Blessings of Banishment

And He (Jesus) withdrew Himself into the wilderness, and prayed.” (Luke 6:16)

Well, it’s not exactly banishment.  It may be a medically necessitated or self-imposed quarantine, but for most of us, we have been out of “circulation,” including that of attending regular church services, for a longer time than we have ever experienced before.  Because of the federal, state and local guidelines in coping with the dreadful Covid-19 pandemic, there has been a national and even international sheltering in place that has been deeper, broader and longer than we had imagined it would ever be.

We have had doctor’s appointments via our smart phones during which a doctor can examine us, diagnose our problem, and prescribe the proper medication all while we are sitting in a bedroom, living room or den of our own house.  We can have our groceries delivered as well as meals if we so choose, all without any contact or conversation in the transaction.  We worship via the internet and conduct our business or family gatherings through the medium of Zoom.  Coughing cannot contaminate the air in the isolated manner in which we conduct our lives now.  We can do banking and about everything but pump gas; but then, we are going nowhere so there is no need for filling up the tank.

It’s a new world!  And, we are dreaming about the old world with its infinite number of choices of what to do and where to go, wondering if life will ever be the same again.

As we contemplate the future while musing about the past, it probably has dawned upon us that all of this lockdown has had some benefits.  We are not so pressed now to find time to read the Bible that has so often been neglected in former days.  Prayer is more likely now upon our hearts if not upon our lips as we are able with fewer distractions to focus more; and we are likewise more prone to listen to others as they share their blessings and burdens.  Facebook may have been a nuisance before the shelter in place, now it is a lifeline of communication into the homes and hearts of those about whom we care.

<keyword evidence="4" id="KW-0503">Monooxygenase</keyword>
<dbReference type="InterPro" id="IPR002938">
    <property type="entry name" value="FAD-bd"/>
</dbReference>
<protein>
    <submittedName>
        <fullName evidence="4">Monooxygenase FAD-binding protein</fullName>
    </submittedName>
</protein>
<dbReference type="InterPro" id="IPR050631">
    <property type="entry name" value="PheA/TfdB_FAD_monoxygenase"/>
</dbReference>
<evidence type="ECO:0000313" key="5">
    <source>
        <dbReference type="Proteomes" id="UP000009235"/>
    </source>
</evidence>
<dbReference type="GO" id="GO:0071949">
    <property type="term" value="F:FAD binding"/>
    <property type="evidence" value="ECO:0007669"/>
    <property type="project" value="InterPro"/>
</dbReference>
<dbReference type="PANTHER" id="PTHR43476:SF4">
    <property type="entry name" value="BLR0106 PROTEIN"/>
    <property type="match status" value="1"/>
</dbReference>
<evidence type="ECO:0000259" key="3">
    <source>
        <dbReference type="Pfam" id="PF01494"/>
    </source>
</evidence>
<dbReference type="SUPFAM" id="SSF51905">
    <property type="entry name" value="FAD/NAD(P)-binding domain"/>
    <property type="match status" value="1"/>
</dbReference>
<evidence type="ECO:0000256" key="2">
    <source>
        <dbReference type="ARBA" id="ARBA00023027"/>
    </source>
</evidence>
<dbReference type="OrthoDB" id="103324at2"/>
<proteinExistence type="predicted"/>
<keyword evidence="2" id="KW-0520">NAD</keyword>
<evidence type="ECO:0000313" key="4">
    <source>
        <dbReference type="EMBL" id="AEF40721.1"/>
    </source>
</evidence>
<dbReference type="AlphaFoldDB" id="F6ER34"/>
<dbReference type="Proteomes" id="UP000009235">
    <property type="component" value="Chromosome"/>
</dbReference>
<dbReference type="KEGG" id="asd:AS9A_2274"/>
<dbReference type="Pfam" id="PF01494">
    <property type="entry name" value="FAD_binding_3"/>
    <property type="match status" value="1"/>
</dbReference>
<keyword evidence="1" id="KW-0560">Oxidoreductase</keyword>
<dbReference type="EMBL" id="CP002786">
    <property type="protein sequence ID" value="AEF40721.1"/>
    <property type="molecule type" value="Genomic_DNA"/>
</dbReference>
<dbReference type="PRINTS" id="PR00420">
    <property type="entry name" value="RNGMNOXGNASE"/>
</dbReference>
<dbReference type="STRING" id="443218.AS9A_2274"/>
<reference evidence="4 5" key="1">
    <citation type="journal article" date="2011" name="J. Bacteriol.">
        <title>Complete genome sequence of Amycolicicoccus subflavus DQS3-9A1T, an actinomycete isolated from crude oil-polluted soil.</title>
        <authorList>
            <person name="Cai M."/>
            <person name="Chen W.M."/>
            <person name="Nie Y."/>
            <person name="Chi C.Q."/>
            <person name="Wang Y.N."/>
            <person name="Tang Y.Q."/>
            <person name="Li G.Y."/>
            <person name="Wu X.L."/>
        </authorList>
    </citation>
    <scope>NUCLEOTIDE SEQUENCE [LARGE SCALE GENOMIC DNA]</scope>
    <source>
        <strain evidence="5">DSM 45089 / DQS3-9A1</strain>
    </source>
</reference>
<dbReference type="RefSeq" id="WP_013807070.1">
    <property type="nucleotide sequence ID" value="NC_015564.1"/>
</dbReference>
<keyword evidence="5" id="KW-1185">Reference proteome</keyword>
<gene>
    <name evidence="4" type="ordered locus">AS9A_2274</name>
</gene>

Speaking of a time when one’s life was shut down, consider the aged follower of Jesus Christ, the apostle who outlived all other apostles, John the beloved.  He was banished by the Roman emperor Domitian and exiled to the island of Patmos because of his testimony for his beloved Lord.  It was there, in his old age, that John received a message from God through Jesus by an angel, known as The Revelation, the final Word from God about things primarily future.  John had time to listen, to meditate and to commit to memory that which he had seen and heard until he would have the opportunity to put those unimaginable images and texts in writing.  All in a place of desolation and desertion, but Oh, what he saw and heard and learned about the Lord and His plan for the culmination of the ages!  

So, as we continue to move forward to the future, still in slow motion because of a “shut down,” remember that good things can accrue because of what we are experiencing.  Don’t forget John and his “lock down.”  Then meditate upon the Psalmist’s words found in Psalm 46:10:


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